Overall, it has been hypothesized that the modulation of the immune system is a candidate for the development of more effective therapies in breast cancer. However, breast cancer is a heterogeneous disease, with HER2+ and TNBC being more immunogenic compared to hormone receptor (HR)-positive subtypes (9092). HER2+ and TNBC are more likely to be infiltrated by tumor-infiltrating lymphocytes (TILs) and to express programmed death ligand-1 (PD-L1) in the TME than ER- or PR-expressing luminal tumors (9395). Moreover, the quantity of TILs is a prognostic indicator of disease recurrence-free survival and overall survival, especially for TNBC (9698). Higher TIL concentration is also predictive of response to neoadjuvant chemotherapy in all subtypes of breast cancer (99). The clinical success of immune checkpoint inhibitors (ICI) in several other cancer types has established immunotherapy as a fundamental pillar of cancer treatment (100). However, recent clinical trials in breast cancer immunotherapy utilizing ICIs have yielded mixed results (90, 101). Initial phase I/II trials using PD-1/PD-L1 inhibitors as single-agent therapy report an overall response rate (ORR) under 10% in unselected populations (102104). However, higher ORRs (12–24%) are observed in several trials in which enriched subgroups of TNBC patients were involved, including PD-L1+ patients with high TIL level, and when the PD-1/PD-L1 inhibitor was administered as an earlier line of therapy (90, 103, 105). In an effort to improve response rates and overcome acquired resistance, various combination strategies have been developed to explore the potential synergy between ICI and radiation, chemotherapy, targeted therapy, and other immunotherapies (90, 101, 106). This combinatorial approach has led to improved clinical outcomes and FDA approval for the use of a PD-L1 inhibitor (atezolizumab) in combination with paclitaxel protein-bound for patients with unresectable locally advanced or metastatic TNBC whose tumors express PD-L1 (107). Given the potential for physical activity to modulate both systemic immunity and immune infiltration in the TME, physical activity may be a possible strategy to use in combination with chemotherapy and emerging immunotherapies. To date, no clinical trials have explored the effect of physical activity on immunotherapy outcomes. However, a preclinical study using the 4T1 murine breast cancer model demonstrates that PA enhances the anti-tumor effect of a combination of PD-1 blockade and focal radiotherapy (35). The improved therapeutic response was associated with reduced PD-1 expression by splenic CD8+ T cells, splenic and tumor-infiltrating NK cells, and a reduction in tumor-infiltrating MDSCs. Despite the limited amount of evidence, emerging data suggest that PA may be altering the TME, which could enhance the efficacy of immunotherapies. However, additional studies are needed to explore the use of ICI alone or in combination with other standard therapies, with and without physical activity, to determine if any additive or synergistic effects are observed.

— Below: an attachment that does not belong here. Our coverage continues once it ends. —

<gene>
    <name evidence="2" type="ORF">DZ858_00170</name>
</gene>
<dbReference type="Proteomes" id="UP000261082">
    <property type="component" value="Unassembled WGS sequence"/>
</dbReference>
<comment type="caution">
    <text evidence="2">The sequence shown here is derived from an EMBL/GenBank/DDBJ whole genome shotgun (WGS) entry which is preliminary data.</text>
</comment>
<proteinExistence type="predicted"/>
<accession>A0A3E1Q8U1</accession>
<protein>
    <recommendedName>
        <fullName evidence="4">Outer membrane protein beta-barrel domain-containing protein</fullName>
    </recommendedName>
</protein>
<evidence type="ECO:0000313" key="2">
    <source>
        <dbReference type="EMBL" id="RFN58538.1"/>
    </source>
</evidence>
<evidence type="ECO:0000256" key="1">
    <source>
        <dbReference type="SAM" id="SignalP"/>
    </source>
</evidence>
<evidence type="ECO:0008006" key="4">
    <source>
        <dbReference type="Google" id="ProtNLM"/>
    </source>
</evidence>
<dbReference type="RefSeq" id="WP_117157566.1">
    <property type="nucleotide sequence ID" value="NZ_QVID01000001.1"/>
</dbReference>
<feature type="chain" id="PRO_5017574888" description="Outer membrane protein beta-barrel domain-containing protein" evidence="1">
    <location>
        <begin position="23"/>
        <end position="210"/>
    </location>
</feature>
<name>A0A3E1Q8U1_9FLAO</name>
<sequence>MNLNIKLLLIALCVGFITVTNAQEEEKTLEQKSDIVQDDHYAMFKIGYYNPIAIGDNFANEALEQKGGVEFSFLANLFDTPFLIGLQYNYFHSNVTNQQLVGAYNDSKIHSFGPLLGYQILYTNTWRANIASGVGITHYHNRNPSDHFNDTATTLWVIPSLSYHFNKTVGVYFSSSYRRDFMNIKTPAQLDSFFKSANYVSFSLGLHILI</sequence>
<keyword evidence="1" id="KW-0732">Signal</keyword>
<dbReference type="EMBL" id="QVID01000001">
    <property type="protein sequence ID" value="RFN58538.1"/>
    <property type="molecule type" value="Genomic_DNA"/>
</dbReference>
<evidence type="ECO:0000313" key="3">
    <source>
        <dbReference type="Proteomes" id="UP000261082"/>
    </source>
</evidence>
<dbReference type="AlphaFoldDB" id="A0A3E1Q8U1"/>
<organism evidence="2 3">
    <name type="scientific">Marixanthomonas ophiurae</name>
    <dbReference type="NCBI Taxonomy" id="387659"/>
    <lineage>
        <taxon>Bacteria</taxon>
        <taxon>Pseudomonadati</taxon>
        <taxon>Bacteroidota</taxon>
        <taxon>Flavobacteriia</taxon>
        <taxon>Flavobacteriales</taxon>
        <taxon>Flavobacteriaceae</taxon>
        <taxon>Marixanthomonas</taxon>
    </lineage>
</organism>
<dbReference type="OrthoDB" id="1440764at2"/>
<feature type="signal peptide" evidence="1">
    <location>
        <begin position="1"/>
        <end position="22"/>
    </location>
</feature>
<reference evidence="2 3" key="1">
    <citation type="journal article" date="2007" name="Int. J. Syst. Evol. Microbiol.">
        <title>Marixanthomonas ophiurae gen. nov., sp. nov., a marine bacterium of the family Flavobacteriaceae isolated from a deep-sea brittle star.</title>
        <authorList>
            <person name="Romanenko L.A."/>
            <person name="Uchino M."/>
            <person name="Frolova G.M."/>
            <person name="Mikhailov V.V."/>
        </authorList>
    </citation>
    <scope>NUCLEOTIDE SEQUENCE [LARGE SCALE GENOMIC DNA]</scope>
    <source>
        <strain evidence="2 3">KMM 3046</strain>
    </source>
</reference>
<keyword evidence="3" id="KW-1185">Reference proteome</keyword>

The current review has several limitations. There is much heterogeneity in the prescription of PA interventions (modality, frequency, duration, intensity, and timing), as well as the preclinical cancer models used and characteristics of human participants. Additionally, many of the clinical studies are exploratory trials with immune outcomes assessed in a small sample size. Thus, limited definitive conclusions can be made on the potential effect of PA on cancer immune outcomes.